RALEIGH — A recently introduced bill has some worried about an Asian herb used to treat narcotic addiction being outlawed. State Sen. Tom McInnis, R-Richmond, filed Senate Bill 830 last week. The legislation would add mitragynine — an …
RALEIGH — A recently introduced bill has some worried about an Asian herb used to treat narcotic addiction being outlawed.
State Sen. Tom McInnis, R-Richmond, filed Senate Bill 830 last week. The legislation would add mitragynine — an alkaloid in the plant kratom — to the controlled substances list, alongside heroin and morphine.
Kratom leaves have been traditionally chewed by people in Thailand, especially on the southern peninsula, as well as in other countries in Southeast Asia, according to a 2011 report from the Transnational Institute, which recommended it be decriminalized. In southern Thailand, traditional kratom use is not perceived as “drug use” and does not lead to stigmatization.
The bill would also appropriate $25,000 from the General Fund to the N.C. Department of Public Safety to be allocated to the State Bureau of Investigation to assist with operating costs.
McInnis told the Daily Journal on Wednesday that he introduced the bill to “get a conversation started.”
“It’s not anywhere close to being on the floor,” he said.
Citing reports from the N.C. Office of the Chief Medical Examiner, McInnis said kratom has been found during the autopsies of 23 people — plus or minus other illegal or prescription drugs in 14 of those— in the past five years. Six of those have been this year.
The senator said it appears to be an upward trend, comparing it to the rise of crack cocaine and crystal meth.
“I believe it has the potential to be the next epidemic in our state,” he said.
Joshua Fulton, a Southport business owner who sells kratom, sees the bill as government overreach.
“It’s a freedom of choice issue,” he said in a Monday statement. “Kratom has been used medicinally for centuries and we have at least one person a week email us letting us know that kratom has permanently changed their lives. Yet apparently, some in the legislature want more North Carolinians to be hooked on prescription pills and painkillers, which cause more deaths in a year than kratom ever has.”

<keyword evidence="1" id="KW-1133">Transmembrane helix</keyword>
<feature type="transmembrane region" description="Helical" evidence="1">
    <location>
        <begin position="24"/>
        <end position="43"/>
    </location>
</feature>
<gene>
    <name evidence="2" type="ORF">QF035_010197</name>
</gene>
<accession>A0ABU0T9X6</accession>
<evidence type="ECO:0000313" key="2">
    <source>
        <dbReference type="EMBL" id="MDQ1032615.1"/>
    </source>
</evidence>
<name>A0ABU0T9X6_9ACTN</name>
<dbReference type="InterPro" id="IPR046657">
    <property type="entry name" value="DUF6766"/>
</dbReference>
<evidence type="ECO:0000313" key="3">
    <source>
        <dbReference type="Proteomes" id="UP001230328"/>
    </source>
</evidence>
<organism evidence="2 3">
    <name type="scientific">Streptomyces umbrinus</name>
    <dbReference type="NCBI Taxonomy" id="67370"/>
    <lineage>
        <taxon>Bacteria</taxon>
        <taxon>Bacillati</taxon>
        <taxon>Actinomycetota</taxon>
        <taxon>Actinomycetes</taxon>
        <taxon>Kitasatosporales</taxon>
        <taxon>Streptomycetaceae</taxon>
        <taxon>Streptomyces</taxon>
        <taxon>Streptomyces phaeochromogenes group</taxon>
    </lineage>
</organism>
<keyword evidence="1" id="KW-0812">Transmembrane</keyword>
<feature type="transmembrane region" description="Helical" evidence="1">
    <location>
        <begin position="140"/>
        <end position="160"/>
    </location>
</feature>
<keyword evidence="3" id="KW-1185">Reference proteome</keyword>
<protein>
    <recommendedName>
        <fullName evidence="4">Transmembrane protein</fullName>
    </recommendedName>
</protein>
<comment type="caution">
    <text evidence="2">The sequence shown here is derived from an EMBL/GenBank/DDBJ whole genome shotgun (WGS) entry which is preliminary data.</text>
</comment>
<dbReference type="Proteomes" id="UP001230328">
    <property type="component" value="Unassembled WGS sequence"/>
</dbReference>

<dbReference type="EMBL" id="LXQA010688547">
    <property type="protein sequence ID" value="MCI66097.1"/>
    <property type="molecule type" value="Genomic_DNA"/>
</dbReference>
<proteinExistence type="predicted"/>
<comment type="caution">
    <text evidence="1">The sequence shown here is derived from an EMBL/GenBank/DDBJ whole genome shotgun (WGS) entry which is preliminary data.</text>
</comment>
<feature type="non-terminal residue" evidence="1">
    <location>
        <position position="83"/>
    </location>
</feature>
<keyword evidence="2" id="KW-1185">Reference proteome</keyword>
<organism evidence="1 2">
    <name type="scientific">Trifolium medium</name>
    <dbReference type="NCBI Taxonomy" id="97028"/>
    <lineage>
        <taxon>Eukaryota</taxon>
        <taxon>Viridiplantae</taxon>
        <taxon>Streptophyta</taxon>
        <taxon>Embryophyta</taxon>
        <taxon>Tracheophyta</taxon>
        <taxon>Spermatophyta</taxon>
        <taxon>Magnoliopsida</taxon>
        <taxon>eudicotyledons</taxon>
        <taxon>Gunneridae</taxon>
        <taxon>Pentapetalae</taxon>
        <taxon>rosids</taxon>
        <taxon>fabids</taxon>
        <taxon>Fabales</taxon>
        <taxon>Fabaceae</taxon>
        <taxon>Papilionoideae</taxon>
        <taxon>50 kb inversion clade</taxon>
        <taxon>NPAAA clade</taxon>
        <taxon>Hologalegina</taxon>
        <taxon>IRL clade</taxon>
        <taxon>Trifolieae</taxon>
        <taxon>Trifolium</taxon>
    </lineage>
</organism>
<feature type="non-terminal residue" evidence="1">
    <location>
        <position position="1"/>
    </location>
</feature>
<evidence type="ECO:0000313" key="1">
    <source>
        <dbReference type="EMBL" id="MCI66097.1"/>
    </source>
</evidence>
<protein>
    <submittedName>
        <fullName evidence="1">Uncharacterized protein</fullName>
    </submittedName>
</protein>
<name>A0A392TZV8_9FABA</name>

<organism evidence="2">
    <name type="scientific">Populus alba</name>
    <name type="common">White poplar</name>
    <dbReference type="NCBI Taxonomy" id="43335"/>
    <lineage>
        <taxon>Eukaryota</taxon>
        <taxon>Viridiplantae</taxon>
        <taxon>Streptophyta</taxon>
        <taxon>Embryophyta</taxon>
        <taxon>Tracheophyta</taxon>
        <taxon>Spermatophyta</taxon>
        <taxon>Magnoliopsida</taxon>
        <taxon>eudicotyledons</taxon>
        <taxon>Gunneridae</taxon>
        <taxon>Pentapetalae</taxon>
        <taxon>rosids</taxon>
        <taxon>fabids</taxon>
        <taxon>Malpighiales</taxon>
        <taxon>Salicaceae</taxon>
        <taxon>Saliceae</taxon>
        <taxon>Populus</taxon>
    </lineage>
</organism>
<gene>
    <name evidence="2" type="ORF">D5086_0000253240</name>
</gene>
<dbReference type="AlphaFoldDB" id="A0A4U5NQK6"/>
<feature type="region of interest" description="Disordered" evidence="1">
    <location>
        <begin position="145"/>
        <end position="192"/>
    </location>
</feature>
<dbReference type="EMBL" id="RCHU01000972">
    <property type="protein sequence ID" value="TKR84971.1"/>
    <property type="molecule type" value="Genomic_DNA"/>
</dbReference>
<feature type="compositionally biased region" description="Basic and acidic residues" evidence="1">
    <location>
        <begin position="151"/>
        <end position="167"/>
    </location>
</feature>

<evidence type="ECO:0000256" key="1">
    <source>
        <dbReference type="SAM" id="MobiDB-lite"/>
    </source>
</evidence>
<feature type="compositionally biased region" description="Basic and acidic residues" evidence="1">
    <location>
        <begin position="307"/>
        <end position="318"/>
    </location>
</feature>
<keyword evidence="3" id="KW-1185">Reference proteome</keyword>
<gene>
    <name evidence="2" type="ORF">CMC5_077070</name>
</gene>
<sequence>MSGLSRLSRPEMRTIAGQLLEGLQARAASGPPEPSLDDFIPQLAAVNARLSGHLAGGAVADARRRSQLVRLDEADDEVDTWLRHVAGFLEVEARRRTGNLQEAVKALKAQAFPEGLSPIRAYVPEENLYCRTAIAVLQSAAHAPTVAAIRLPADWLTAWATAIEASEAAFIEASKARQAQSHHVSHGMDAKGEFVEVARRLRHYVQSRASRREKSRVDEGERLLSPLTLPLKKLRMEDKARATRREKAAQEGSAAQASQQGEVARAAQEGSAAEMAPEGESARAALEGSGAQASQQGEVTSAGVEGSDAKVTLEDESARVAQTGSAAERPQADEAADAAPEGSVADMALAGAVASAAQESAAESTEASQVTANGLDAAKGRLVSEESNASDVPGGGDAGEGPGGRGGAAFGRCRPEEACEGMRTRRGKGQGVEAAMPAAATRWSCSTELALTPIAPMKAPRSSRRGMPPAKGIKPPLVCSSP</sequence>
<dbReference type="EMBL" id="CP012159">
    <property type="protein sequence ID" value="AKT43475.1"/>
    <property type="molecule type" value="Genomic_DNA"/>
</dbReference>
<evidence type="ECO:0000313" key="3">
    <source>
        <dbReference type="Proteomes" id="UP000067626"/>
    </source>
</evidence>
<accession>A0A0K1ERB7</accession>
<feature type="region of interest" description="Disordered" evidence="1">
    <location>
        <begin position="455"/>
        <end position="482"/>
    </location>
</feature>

The release acknowledges that kratom can become addictive, like caffeine.
“If people believe that the legislature should be doing their best to end prescription drug abuse, instead of encouraging it by outlawing herbs like kratom that help people wean themselves from hardcore legal and illegal drugs,” Fulton continued, “they need to act now and contact their legislators.”
McInnis said while kratom is “supposedly a natural plant,” it has not been regulated, approved or tested by any agency in the state and he is concerned about it being available over the counter — packaged with “a sexy name” with no age restrictions.
However, he says he has an open mind and has heard evidence why it shouldn’t be banned and was shown samples on Tuesday. Since the bill has been filed, McInnis said he’s heard from people concerned as far away as Tasmania.
McInnis said he’s reached out to legislators in other states — including those in Georgia, who declined to take up the issue, and Alabama, who banned it a few weeks ago — to find out their reasoning.
He said legislators will probably make a determination on the next step in a health committee meeting next week.
“I don’t know where we’ll end up,” he said. “We’ll try to take the information we glean from the report…to make a good, intelligent decision that protects the public.”